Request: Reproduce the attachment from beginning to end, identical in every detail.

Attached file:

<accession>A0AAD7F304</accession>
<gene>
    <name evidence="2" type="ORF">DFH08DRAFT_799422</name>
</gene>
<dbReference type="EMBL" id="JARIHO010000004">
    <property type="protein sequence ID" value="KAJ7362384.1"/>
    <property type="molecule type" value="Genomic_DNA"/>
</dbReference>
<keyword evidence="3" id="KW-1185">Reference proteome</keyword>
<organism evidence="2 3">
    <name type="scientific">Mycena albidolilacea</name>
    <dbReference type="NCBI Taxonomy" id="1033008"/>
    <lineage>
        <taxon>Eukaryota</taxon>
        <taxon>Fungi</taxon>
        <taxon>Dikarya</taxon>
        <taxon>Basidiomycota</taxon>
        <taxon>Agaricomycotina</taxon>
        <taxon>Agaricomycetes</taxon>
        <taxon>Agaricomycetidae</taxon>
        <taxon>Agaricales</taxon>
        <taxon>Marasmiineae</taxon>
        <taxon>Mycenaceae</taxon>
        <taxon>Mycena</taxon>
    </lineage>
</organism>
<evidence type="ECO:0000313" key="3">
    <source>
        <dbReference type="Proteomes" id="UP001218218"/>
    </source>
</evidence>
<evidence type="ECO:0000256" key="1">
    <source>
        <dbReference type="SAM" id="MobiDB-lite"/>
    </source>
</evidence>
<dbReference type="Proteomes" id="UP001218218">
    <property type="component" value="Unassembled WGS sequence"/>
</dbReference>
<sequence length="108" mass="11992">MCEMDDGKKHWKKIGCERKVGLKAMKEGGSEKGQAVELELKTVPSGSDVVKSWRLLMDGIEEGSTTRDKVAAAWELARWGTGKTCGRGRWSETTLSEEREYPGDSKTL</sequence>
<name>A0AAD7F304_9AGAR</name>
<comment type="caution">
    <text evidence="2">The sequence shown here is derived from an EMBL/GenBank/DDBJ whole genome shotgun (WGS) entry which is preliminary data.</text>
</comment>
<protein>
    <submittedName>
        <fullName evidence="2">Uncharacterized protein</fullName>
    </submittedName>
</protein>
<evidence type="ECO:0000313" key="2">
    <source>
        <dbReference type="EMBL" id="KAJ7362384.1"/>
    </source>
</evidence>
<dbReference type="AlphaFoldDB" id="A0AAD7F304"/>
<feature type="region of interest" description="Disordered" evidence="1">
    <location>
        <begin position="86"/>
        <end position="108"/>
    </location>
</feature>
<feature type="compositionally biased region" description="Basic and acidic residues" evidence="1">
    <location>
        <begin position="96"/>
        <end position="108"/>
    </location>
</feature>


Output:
<accession>A0AAD7F304</accession>
<gene>
    <name evidence="2" type="ORF">DFH08DRAFT_799422</name>
</gene>
<dbReference type="EMBL" id="JARIHO010000004">
    <property type="protein sequence ID" value="KAJ7362384.1"/>
    <property type="molecule type" value="Genomic_DNA"/>
</dbReference>
<keyword evidence="3" id="KW-1185">Reference proteome</keyword>
<organism evidence="2 3">
    <name type="scientific">Mycena albidolilacea</name>
    <dbReference type="NCBI Taxonomy" id="1033008"/>
    <lineage>
        <taxon>Eukaryota</taxon>
        <taxon>Fungi</taxon>
        <taxon>Dikarya</taxon>
        <taxon>Basidiomycota</taxon>
        <taxon>Agaricomycotina</taxon>
        <taxon>Agaricomycetes</taxon>
        <taxon>Agaricomycetidae</taxon>
        <taxon>Agaricales</taxon>
        <taxon>Marasmiineae</taxon>
        <taxon>Mycenaceae</taxon>
        <taxon>Mycena</taxon>
    </lineage>
</organism>
<evidence type="ECO:0000313" key="3">
    <source>
        <dbReference type="Proteomes" id="UP001218218"/>
    </source>
</evidence>
<evidence type="ECO:0000256" key="1">
    <source>
        <dbReference type="SAM" id="MobiDB-lite"/>
    </source>
</evidence>
<dbReference type="Proteomes" id="UP001218218">
    <property type="component" value="Unassembled WGS sequence"/>
</dbReference>
<sequence length="108" mass="11992">MCEMDDGKKHWKKIGCERKVGLKAMKEGGSEKGQAVELELKTVPSGSDVVKSWRLLMDGIEEGSTTRDKVAAAWELARWGTGKTCGRGRWSETTLSEEREYPGDSKTL</sequence>
<name>A0AAD7F304_9AGAR</name>
<comment type="caution">
    <text evidence="2">The sequence shown here is derived from an EMBL/GenBank/DDBJ whole genome shotgun (WGS) entry which is preliminary data.</text>
</comment>
<protein>
    <submittedName>
        <fullName evidence="2">Uncharacterized protein</fullName>
    </submittedName>
</protein>
<evidence type="ECO:0000313" key="2">
    <source>
        <dbReference type="EMBL" id="KAJ7362384.1"/>
    </source>
</evidence>
<dbReference type="AlphaFoldDB" id="A0AAD7F304"/>
<feature type="region of interest" description="Disordered" evidence="1">
    <location>
        <begin position="86"/>
        <end position="108"/>
    </location>
</feature>
<feature type="compositionally biased region" description="Basic and acidic residues" evidence="1">
    <location>
        <begin position="96"/>
        <end position="108"/>
    </location>
</feature>